running

Latest Stories

A woman from Mexico's Tarahumara indigenous community has won a 50km (31 miles) ultramarathon wearing sandals. FOTOGRAPHIX

The Tarahumara are famous for being excellent runners.

[OP-ED]: The curse of middle-aged capitalism -- for Trump and all of us

 08/21/2017 - 13:57
In 1995, the largest five firms by market “capitalization” (the value of a company’s shares) were old-line businesses: Exxon, AT&T, Coca Cola, General Electric and Merck. By 2015, only Exxon (now Exxon Mobil) remained.

 A persisting puzzle about the U.S. economy is how it can seem both strong and weak. On the one hand, it remains a citadel of innovation, producing new companies like Uber. On the other, the economy is expanding at a snail’s pace of 2 percent annually since 2010. How could both be true? Why isn’t innovation translating into faster growth? The answer -- or part of the answer -- is that American businesses are running on two separate tracks. Call them the “youthful” and “middle-aged” tracks.

[OP-ED]: Does ‘executive function’ play a role in how likely police officers are to use deadly force?

 07/13/2017 - 11:13
Study of the Philadelphia police was unique because of its access to such a deep trove of information on officers, as most departments do not make such data available. File

The concept of “executive function” was popularized by social science research showing that young children who can control their impulses, pay attention, remember details, manage their time and plan are more likely to be successful in school.

[OP-ED]: Trump’s trade trap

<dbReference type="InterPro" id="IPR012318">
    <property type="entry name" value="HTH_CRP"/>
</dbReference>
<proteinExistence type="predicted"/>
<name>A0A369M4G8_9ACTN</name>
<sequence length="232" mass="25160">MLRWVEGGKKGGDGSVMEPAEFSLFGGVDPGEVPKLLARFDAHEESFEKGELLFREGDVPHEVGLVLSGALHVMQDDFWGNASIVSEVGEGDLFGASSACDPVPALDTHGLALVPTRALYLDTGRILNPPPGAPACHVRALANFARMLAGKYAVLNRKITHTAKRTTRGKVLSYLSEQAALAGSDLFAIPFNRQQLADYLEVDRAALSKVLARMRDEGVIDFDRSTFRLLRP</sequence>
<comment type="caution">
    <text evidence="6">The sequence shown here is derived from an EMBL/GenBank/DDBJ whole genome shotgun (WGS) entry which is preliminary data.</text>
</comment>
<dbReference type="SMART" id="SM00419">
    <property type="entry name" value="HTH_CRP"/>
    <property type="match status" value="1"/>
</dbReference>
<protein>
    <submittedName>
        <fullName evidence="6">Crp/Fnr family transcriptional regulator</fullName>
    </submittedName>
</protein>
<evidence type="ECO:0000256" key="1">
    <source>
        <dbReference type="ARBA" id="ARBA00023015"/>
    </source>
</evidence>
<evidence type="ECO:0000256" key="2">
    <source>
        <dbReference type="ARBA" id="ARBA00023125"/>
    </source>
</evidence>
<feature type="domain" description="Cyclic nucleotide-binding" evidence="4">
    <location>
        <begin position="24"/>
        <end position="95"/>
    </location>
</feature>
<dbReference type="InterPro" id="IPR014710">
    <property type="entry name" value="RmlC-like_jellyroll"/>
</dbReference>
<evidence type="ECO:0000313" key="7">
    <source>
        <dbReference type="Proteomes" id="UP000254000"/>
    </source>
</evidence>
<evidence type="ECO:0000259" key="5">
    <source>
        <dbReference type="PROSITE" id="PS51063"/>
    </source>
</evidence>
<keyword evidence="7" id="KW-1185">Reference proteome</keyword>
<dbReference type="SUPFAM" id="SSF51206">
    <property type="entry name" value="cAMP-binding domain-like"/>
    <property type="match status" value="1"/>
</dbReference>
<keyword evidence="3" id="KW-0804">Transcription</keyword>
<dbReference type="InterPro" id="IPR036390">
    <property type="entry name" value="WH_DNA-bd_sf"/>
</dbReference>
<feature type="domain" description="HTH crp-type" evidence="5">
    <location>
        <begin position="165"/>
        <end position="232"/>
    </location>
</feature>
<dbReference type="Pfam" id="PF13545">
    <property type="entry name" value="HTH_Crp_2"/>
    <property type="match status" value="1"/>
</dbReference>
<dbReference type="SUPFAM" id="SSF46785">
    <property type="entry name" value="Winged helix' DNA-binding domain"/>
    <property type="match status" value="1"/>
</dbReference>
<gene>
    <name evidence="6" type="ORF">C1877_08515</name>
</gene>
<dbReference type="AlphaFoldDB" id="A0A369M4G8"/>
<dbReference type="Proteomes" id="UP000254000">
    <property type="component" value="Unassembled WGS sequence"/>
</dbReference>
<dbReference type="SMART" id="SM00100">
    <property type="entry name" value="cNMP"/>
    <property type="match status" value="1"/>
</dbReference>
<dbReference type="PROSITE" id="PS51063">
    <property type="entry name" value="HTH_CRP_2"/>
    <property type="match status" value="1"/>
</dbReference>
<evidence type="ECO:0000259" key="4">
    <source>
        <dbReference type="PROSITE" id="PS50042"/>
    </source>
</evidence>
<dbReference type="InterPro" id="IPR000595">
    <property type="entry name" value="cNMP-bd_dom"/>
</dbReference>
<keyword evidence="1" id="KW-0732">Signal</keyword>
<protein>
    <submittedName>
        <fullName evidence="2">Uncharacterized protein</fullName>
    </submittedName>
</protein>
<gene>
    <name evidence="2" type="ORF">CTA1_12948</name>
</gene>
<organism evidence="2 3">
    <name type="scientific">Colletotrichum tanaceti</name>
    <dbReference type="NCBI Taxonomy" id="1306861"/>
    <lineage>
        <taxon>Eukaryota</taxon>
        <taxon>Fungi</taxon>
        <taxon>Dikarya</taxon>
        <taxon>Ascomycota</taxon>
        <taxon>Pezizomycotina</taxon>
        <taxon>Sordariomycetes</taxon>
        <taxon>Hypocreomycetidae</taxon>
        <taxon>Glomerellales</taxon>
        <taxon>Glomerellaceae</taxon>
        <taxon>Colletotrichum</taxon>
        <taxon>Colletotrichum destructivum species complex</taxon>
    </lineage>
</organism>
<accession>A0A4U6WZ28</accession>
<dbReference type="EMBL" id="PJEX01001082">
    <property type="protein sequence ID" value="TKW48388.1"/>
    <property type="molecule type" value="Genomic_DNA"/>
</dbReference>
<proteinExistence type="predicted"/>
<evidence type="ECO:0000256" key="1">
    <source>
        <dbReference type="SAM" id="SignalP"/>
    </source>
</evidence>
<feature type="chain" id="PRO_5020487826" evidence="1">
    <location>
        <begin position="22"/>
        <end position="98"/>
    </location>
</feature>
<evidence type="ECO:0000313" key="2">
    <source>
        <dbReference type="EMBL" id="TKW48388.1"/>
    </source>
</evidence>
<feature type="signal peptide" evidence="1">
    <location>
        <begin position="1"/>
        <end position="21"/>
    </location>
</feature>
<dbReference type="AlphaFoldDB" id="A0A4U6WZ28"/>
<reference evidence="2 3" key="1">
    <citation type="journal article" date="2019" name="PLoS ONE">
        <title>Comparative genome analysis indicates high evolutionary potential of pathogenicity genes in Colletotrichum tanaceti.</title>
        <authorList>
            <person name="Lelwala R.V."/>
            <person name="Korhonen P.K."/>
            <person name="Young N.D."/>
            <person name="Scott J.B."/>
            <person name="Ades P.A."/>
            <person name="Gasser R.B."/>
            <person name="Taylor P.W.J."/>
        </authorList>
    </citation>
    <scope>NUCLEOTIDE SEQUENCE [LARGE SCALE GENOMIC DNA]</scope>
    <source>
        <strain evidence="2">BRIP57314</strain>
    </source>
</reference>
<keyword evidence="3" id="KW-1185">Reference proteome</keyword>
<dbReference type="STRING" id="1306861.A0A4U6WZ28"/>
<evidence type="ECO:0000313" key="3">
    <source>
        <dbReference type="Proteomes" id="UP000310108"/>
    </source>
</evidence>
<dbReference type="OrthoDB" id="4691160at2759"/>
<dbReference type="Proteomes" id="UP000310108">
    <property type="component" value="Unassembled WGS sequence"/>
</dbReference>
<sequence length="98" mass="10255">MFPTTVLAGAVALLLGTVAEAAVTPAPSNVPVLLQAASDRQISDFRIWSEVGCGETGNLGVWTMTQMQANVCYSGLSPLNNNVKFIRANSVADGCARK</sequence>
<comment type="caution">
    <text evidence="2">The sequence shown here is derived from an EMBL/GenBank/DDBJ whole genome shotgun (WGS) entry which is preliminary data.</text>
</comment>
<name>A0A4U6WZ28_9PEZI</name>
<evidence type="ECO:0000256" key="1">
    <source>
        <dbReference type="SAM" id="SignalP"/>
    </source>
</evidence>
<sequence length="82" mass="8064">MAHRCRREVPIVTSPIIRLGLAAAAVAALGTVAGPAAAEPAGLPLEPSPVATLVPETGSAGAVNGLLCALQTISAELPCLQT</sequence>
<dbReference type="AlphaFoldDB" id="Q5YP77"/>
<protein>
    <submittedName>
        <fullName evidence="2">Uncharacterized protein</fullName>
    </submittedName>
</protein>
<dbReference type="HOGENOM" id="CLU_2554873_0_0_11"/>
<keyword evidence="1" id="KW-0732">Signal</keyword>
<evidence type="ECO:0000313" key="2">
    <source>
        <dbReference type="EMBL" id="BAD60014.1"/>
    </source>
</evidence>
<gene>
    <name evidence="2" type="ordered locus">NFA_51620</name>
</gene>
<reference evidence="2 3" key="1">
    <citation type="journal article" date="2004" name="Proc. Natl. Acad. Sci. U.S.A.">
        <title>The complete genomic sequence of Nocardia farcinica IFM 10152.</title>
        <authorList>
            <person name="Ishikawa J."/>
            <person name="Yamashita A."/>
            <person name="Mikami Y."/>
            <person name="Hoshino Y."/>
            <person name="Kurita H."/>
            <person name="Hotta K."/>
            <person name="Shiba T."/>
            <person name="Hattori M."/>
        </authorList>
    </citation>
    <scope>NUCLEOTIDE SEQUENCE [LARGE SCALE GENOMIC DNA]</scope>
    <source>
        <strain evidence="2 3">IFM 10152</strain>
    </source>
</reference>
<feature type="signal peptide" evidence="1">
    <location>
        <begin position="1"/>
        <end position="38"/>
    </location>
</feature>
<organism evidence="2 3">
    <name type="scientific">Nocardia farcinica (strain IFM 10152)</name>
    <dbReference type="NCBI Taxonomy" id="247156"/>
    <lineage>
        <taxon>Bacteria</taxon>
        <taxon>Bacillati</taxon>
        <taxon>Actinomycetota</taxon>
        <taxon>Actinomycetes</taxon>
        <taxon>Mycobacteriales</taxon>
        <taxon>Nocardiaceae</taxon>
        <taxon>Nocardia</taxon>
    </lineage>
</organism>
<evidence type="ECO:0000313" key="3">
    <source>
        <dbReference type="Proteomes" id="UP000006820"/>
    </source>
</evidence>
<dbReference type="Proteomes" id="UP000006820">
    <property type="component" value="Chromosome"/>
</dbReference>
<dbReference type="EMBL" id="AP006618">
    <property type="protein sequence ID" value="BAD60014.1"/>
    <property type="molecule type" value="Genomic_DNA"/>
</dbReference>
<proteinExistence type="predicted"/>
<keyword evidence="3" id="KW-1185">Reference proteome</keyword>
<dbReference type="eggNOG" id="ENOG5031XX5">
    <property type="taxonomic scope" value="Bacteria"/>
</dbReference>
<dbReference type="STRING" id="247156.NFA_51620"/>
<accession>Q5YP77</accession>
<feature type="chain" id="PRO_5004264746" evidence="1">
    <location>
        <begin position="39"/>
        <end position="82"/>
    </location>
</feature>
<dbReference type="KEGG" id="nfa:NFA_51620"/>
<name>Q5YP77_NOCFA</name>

07/11/2017 - 15:30
Trump may believe that trade and environmental issues can be kept separate from geopolitical matters, such as North Korea’s nuclear program. On the contrary, history suggests that trade and geopolitics go hand in hand. EFE

Donald Trump’s foreign policy, such as it is, rests on a massive and apparently indestructible contradiction. Trump wants the United States to remain the “essential” nation, the best embodiment of Western ideals of freedom and democracy, while at the same time deliberately alienating many of our traditional “allies,” whose support the United States desperately needs. American leadership becomes difficult, if not impossible.

[OP-ED]: The perils of assuming anything about the Latino vote

 05/18/2017 - 08:20
You don’t need to be a political scientist to figure out a few simple truths: In raw numbers, more and more Hispanics will cast ballots in upcoming elections -- as has been the case for the past 36 years.

At the outset of their new book, “Shattered: Inside Hillary Clinton’s Doomed Campaign,” Jonathan Allen and Amie Parnes note that adviser David Plouffe prioritized three goals for Clinton to win: “It was important to have the right culture and mission, to manage Bill Clinton, and to effectively target Latino voters.”

We know how well that turned out.

Plain Text Author: 
Esther Cepeda

[OP-ED]: ‘Sexual paranoia’ arrives on campus

 04/20/2017 - 08:21
Kipnis bends over backward to repeatedly and vehemently note that she is (a) a certified left-wing feminist and (b) absolute in her belief that women should be safe from harm on campus, at work and everywhere else.

If Laura Kipnis thought she was under fire in 2015 after writing an essay for The Chronicle of Higher Education criticizing an emergent “sexual paranoia” on college campuses, then her new book will surely catapult her into public-enemy No. 1 status in the eyes of legions of angry feminists.

Plain Text Author: 
Esther Cepeda

Philly Grows Into Its Anarchist Shoe

 03/29/2017 - 09:18
Wooden Shoe es una librería que encierra una atmósfera distinta a la de otros establecimientos dedicados a la venta de libros, aquí el enfoque es colaborativo y político. La librería está ubicada en el 704 South Street.  Foto Archivo Particular.

Past a chalkboard that says, “Come inside to read a good book,” on one side and “Don’t be an asshole!” on the other, you come across a tattered SEPTA Union Strike poster from the early twentieth century, preserved underneath an equally withered-away lamination. A few cautious inches deep inside of this surreal time machine, a pillar manages to stand from the 1890s home of an anarchist feminist writer and speaker who lived near Drexel University.